CPSC Proposes New Safety Rule for Tablesaws
The proposed rule requires that new saws automatically stop the blade to prevent injury.
Last week the Consumer Product Safety Commission (CPSC) proposed a new rule to make tablesaws safer. The proposal requires that table saws limit the depth of cut to 3.5 millimeters when a stand-in for a human finger (a hot dog is commonly used) contacts the spinning blade while approaching at 1 meter per second. The new rule does’t provide guidance on how to do this, but we can assume it means a braking system like the one pioneered by SawStop. Should the new rule be made law, it would seem like a huge boon to the SawStop company, as the only other competing saw was recently the subject of another court action that said the Bosch REAXX violated SawStop’s patent by using the principle of capacitance as a means of flesh detection. The CPSC says the new rule is necessary to prevent the nearly 55,000 blade-contact injuries that require medical treatment and could save consumers anywhere from $625 million to about $2.3 billion in reduced medical payments, insurance claims and lost wages. The agency is soliciting comments for 75 days before taking further action.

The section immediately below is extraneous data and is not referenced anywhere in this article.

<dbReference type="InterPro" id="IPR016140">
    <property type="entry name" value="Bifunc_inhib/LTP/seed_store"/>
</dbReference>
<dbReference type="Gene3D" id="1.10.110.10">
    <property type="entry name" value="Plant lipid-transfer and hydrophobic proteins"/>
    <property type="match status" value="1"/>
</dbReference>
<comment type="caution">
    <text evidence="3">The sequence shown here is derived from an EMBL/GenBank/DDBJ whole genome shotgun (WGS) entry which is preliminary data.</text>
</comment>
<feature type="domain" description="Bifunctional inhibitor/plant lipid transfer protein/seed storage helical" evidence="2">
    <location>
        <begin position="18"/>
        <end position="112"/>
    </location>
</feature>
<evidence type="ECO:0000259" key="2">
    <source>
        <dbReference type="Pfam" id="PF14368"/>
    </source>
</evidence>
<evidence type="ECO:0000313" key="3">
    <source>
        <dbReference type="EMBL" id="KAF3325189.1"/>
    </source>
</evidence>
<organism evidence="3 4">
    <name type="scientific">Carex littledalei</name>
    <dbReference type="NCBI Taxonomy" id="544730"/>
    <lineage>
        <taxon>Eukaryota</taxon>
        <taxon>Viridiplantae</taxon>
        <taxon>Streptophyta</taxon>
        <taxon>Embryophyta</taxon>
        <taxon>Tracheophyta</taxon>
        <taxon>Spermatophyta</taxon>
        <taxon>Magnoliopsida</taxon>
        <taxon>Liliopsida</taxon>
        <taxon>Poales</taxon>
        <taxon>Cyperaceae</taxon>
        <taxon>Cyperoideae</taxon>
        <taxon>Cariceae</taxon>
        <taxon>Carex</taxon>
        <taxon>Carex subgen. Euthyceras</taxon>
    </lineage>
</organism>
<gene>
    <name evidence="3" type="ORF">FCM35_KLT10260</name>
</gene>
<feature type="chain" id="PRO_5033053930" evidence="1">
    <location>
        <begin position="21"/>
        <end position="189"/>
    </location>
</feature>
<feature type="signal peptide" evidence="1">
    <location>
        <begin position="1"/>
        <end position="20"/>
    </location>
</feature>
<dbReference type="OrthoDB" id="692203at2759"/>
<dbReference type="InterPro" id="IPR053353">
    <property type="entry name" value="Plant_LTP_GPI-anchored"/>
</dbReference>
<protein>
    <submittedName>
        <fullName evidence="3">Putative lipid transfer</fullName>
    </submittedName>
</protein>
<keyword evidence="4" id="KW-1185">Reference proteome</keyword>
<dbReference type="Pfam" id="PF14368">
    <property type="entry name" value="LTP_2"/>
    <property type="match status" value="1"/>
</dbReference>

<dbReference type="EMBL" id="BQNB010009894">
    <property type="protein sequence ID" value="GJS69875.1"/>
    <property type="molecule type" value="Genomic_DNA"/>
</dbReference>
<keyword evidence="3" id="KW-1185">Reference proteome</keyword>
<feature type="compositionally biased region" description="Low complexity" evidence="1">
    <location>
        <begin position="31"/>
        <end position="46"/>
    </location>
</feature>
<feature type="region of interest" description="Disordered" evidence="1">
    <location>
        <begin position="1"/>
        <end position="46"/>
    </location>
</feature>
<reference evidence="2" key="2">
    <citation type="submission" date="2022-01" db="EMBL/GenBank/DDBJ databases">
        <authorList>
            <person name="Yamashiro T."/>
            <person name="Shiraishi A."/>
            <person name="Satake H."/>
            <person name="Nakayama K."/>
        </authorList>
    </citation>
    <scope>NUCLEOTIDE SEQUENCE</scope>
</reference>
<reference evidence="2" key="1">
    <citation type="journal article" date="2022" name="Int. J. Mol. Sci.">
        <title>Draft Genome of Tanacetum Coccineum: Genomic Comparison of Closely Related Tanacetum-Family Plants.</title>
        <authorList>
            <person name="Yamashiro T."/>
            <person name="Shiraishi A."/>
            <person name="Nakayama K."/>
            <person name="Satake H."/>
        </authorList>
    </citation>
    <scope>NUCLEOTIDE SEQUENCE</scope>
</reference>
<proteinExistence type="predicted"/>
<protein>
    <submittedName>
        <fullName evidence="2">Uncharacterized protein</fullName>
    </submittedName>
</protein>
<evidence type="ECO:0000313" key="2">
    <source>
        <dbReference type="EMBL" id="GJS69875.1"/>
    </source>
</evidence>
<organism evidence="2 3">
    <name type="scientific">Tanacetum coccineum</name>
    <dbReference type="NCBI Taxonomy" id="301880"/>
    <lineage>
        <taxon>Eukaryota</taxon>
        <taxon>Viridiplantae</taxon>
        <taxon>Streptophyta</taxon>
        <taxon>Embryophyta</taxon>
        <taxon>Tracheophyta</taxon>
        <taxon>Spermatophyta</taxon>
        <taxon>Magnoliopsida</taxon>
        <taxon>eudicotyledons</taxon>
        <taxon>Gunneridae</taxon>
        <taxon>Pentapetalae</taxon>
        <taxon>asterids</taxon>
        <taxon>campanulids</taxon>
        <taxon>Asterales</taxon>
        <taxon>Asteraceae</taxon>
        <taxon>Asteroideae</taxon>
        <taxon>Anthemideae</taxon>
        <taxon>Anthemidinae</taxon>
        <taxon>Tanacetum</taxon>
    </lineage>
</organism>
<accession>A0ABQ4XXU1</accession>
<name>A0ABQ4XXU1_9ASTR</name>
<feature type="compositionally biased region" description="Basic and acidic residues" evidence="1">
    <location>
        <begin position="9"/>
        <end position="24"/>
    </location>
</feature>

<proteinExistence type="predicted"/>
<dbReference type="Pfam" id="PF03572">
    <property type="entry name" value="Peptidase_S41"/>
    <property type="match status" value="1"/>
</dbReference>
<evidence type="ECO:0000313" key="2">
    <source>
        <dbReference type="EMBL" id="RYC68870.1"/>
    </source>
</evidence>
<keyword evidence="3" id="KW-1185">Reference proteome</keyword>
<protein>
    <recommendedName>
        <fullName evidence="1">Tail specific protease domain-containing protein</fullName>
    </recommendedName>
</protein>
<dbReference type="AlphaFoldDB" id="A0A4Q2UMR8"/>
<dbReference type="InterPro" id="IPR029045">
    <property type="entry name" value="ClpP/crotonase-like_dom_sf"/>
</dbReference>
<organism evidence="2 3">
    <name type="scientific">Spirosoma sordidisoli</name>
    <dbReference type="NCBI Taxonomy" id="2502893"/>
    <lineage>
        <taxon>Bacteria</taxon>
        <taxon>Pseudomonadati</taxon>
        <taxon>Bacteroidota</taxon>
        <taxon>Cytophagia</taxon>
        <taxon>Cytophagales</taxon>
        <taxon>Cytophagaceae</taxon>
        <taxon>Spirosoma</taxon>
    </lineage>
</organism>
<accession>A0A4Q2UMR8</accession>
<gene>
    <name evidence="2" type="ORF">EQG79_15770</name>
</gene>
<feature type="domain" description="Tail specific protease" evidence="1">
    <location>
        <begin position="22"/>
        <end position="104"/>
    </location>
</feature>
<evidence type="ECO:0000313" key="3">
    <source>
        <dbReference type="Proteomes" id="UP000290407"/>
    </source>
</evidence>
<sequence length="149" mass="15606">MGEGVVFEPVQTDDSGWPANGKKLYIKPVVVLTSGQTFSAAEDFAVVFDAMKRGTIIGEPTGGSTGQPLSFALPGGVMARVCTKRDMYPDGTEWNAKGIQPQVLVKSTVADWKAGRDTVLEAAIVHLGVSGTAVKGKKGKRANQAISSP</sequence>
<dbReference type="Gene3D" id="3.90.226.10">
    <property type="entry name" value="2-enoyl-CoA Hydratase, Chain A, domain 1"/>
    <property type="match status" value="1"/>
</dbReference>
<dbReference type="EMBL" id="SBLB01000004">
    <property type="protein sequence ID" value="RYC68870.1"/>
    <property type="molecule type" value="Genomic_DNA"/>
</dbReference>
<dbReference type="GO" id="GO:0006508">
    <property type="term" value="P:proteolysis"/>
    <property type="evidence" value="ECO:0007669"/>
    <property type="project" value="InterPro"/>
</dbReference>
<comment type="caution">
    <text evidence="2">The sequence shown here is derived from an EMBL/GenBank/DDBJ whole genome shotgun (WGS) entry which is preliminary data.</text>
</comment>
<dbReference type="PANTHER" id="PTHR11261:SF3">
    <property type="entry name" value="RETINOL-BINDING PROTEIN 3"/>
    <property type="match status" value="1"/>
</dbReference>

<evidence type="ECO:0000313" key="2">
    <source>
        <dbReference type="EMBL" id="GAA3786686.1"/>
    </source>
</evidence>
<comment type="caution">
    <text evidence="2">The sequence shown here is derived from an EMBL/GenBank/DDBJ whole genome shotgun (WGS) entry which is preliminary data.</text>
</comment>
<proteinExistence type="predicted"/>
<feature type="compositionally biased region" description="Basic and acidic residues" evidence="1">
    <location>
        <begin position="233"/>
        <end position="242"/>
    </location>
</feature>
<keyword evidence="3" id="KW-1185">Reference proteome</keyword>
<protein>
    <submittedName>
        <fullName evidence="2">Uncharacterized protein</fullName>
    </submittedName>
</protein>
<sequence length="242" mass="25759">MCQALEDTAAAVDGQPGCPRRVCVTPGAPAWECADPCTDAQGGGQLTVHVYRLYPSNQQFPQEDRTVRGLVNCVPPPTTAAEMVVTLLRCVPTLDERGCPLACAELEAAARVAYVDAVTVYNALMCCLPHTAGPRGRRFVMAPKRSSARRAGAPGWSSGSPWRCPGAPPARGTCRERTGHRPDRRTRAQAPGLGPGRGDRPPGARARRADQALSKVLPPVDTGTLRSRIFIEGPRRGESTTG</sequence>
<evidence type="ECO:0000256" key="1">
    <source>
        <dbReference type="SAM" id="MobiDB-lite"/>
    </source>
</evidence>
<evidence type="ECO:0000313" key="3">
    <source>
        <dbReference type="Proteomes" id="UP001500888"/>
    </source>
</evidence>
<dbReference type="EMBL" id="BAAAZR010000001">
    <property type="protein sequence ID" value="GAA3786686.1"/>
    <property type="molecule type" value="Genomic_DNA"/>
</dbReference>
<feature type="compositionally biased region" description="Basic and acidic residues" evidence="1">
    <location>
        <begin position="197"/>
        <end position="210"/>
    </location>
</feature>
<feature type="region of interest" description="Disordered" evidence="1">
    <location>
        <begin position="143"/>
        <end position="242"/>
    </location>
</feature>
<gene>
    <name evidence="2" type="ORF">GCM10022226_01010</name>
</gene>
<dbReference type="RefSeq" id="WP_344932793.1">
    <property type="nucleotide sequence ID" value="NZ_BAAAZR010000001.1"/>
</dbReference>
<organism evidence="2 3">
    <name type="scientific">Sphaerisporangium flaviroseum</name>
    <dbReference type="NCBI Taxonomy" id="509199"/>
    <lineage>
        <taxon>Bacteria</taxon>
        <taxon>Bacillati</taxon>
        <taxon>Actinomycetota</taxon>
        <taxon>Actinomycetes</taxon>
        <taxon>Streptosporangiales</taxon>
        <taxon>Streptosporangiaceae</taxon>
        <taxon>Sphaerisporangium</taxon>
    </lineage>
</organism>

For more information, check out these Fine Homebuilding posts:
- Tool Test: SawStop’s Portable Tablesaw
- Finally, Another Finger-saving Tablesaw
- Video: Bosch Reaxx Finger-Saving Tablesaw Demonstration